Also, I wonder what if in 10 years the distribution of shares of the state corporation is unequal - would you not repeat the redistribution? Or would you ban trading to prevent it from happening? If you ban trading, that's not "ownership" of those shares, ownership implies the right to trade.

    Post #125

    Punkerslut (using the alias CNT-FAI Radical)...
    Date: Fri 13 Aug 2010
    Hello, Arie,

    Arie wrote:
    To focus on whether or not there is a God is to miss the point. The point is that what God or nature has provided, is essential to our life and could not have been created by any man, and is therefore more valuable than any thing man "creates". This is simply proper humility. The point is that work was not viewed as our purpose but rather a result of poor choices. I'm surprised that someone as literate as you cannot grasp ancient wisdom because it is written in the context of ancient language, in terms of gods.

    There is no natural form of wealth that has any use without first being labored upon. Even the pear was originally inedible in ancient times, just as domesticated wheat was originally created by man, with selective breeding occuring over thousands of years by nameless farmers. The fields that are currently farmed throughout Europe and North America were originally not fertile at all -- and before there could have been any harvest "from nature," it had to be drained, dug up, and ploughed. Even the air you breathe cannot be taken in without first the exertion of expanding and contracting your lungs. All of these things, whether they have value or not, have absolutely no utility without labor. And, naturally, by the utility theory of value on its own, there is nothing with value that has no labor. The biggest gold deposit in the world could be worth millions, but it provides no utility to anyone, if it is left there unmined.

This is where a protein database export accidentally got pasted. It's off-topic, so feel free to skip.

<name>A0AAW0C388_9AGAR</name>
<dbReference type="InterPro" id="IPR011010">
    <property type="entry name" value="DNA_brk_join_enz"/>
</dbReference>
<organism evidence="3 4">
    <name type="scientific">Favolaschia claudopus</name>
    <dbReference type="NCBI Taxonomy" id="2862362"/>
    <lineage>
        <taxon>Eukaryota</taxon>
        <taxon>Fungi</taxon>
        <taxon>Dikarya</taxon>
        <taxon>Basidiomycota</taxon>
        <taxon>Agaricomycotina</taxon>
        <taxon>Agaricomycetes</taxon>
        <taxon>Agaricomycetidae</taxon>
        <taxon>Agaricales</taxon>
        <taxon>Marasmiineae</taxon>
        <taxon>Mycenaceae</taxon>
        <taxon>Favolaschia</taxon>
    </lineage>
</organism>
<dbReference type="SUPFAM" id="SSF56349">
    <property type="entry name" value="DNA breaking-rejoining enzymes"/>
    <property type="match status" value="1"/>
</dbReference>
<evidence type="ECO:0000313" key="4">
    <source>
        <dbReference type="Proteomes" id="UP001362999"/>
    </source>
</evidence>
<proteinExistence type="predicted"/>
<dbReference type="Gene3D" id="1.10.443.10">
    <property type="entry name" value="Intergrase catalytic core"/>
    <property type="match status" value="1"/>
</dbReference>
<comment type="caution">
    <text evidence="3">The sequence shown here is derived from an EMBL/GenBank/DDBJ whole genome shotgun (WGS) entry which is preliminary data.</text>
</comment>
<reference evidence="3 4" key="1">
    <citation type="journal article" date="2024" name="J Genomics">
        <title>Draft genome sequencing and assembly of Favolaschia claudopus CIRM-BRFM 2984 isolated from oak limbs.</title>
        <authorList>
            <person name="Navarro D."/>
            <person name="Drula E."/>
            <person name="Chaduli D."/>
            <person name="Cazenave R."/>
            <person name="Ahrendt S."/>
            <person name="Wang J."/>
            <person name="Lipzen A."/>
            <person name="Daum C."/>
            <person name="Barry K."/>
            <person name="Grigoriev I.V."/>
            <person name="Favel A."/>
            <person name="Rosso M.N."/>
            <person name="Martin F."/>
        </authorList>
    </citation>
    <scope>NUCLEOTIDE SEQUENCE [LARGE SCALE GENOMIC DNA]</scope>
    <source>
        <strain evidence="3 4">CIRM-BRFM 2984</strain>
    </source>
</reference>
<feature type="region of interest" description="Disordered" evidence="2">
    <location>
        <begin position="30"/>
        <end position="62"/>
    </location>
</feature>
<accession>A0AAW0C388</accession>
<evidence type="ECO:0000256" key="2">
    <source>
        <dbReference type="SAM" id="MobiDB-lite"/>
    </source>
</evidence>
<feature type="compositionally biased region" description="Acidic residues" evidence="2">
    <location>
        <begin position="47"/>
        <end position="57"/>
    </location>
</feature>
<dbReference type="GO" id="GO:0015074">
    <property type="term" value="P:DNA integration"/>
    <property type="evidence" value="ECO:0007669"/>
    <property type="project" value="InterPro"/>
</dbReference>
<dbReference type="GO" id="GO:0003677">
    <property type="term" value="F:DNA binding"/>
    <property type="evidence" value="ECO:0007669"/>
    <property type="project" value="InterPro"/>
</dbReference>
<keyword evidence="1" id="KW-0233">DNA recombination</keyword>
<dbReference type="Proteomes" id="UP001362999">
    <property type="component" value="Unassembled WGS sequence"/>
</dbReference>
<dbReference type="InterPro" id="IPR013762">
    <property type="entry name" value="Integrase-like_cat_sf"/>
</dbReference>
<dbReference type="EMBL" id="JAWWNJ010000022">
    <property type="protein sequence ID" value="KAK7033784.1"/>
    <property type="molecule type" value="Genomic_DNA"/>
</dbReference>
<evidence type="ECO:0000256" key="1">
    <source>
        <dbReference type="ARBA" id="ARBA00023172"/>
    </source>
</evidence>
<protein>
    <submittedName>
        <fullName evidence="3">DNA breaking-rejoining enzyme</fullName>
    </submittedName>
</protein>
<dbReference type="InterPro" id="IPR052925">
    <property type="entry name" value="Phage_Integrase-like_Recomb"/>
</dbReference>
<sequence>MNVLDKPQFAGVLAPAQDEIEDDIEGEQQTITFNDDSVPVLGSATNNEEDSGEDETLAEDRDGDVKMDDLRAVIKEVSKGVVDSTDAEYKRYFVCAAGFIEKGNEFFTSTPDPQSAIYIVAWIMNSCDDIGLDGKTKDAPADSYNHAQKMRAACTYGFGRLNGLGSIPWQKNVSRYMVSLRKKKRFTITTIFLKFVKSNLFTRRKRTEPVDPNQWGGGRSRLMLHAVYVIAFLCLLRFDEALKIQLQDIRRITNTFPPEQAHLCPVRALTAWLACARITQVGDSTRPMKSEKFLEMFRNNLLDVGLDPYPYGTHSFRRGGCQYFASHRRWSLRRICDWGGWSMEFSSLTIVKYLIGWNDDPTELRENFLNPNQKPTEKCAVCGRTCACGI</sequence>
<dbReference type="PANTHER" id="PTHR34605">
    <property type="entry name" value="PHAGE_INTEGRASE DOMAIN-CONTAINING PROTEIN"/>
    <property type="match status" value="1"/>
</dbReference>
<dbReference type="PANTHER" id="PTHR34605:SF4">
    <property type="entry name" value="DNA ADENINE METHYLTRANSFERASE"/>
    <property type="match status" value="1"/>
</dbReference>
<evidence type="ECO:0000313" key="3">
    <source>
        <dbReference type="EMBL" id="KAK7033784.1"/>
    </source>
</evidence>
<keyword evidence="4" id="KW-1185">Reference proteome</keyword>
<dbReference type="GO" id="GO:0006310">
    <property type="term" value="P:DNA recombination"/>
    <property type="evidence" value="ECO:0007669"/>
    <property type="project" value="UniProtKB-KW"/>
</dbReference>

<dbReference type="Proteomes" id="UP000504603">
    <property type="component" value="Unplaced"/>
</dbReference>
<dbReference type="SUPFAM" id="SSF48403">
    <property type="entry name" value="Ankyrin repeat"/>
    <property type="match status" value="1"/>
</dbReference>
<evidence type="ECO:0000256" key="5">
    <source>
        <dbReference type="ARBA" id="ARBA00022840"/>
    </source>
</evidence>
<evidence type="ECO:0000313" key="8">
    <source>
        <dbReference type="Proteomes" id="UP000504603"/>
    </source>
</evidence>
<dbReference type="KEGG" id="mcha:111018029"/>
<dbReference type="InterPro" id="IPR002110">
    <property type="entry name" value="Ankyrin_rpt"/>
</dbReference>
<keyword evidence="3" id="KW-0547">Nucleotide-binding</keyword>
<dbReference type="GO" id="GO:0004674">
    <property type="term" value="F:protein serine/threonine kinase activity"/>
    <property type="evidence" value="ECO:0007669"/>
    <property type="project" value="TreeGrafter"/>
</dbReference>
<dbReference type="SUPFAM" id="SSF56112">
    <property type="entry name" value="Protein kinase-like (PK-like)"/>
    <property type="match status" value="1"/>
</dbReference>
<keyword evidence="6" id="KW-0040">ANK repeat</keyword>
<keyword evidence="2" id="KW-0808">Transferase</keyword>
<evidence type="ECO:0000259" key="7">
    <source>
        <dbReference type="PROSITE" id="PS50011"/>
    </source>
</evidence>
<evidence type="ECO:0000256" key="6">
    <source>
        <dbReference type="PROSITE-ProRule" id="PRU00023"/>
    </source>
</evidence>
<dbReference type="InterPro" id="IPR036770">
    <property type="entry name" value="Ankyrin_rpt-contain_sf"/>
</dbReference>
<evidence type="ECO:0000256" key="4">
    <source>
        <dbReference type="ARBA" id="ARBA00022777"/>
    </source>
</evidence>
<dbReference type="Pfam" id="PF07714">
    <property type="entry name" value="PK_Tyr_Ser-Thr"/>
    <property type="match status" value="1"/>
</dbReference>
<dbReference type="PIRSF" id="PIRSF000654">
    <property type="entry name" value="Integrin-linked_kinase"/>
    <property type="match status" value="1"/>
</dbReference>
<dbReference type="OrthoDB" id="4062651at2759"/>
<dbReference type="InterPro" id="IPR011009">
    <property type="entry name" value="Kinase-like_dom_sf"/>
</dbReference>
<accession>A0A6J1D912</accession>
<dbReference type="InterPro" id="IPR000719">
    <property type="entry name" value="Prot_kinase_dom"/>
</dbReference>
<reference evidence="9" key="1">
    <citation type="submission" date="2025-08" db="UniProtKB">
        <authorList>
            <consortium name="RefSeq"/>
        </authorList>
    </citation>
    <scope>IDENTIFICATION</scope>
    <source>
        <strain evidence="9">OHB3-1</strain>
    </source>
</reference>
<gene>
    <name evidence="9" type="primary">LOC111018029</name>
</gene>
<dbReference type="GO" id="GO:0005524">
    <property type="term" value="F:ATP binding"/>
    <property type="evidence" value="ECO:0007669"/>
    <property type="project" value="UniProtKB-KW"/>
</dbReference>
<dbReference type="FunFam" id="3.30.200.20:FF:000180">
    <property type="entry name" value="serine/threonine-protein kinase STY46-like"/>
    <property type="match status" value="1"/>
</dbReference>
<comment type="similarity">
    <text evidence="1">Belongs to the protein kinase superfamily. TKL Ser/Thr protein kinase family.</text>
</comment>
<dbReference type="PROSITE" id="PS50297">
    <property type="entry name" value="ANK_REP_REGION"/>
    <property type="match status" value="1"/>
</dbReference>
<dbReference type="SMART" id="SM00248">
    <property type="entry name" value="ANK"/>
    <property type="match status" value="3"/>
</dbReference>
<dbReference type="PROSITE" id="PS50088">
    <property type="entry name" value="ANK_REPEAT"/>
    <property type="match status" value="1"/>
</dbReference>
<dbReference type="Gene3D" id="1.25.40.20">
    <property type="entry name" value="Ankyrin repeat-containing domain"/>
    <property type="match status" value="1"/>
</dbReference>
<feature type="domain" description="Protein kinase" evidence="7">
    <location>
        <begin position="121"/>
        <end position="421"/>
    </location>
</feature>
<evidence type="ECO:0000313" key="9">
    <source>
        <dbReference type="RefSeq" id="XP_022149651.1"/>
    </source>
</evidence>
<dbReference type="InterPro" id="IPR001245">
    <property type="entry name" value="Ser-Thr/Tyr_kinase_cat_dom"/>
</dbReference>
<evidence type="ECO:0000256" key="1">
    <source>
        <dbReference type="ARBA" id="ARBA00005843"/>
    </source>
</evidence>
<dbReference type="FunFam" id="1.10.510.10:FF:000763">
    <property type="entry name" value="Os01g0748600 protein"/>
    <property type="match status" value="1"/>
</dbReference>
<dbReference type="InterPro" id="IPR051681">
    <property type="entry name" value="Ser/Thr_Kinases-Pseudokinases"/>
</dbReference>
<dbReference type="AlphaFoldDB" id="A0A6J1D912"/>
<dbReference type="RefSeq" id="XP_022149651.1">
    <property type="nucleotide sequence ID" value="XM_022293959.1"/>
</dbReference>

Besides, if everything is provided by god, doesn't that give incentive that everything must be equally shared and owned? "God provided this land. Not your laborers who made it useful, planted on it, and harvested from it. Thank god, not labor." Oh, so I guess nobody can own the land, then, right? Nobody can own the forests, the mines, the factories, or anything, because it was all provided by god for humanity to share amply, right? I mean, it would be ridiculous to argue it the other way: "Since god made everything for mankind, only a very few people should be allowed to own everything! And when they say that they labored for it, we shall say that god provided it, and they have done nothing for it, though we take the expense of paying them for nothing. It is natural that if god provided something, I can pick it right up, and own it all by myself, even if it means millions of starving outside of the farm or factory gates."

    Either (a) labor creates wealth, and the common laborers deserve it, or (b) god created wealth, and the common laborers deserve it. I don't see either being reasoned out to "therefore, a very few should have economic domination over the many."

    Arie wrote:
    If someone pays me periodically in exchange for some work and any invention I might conceive during this period, it is a mutually agreed upon deal. To keep it clear, let's consider only the part of the payment that is made in exchange for any invention I might conceive. Is it fair? That depends on the amount of pay, on what happens in the future, and whether we have comparable bargaining power. In this sense, it's a bet. I'm betting that I'm better off selling the (as yet unconceived) invention for a fixed amount of cash, and the buyer is betting that he's better off owning the invention.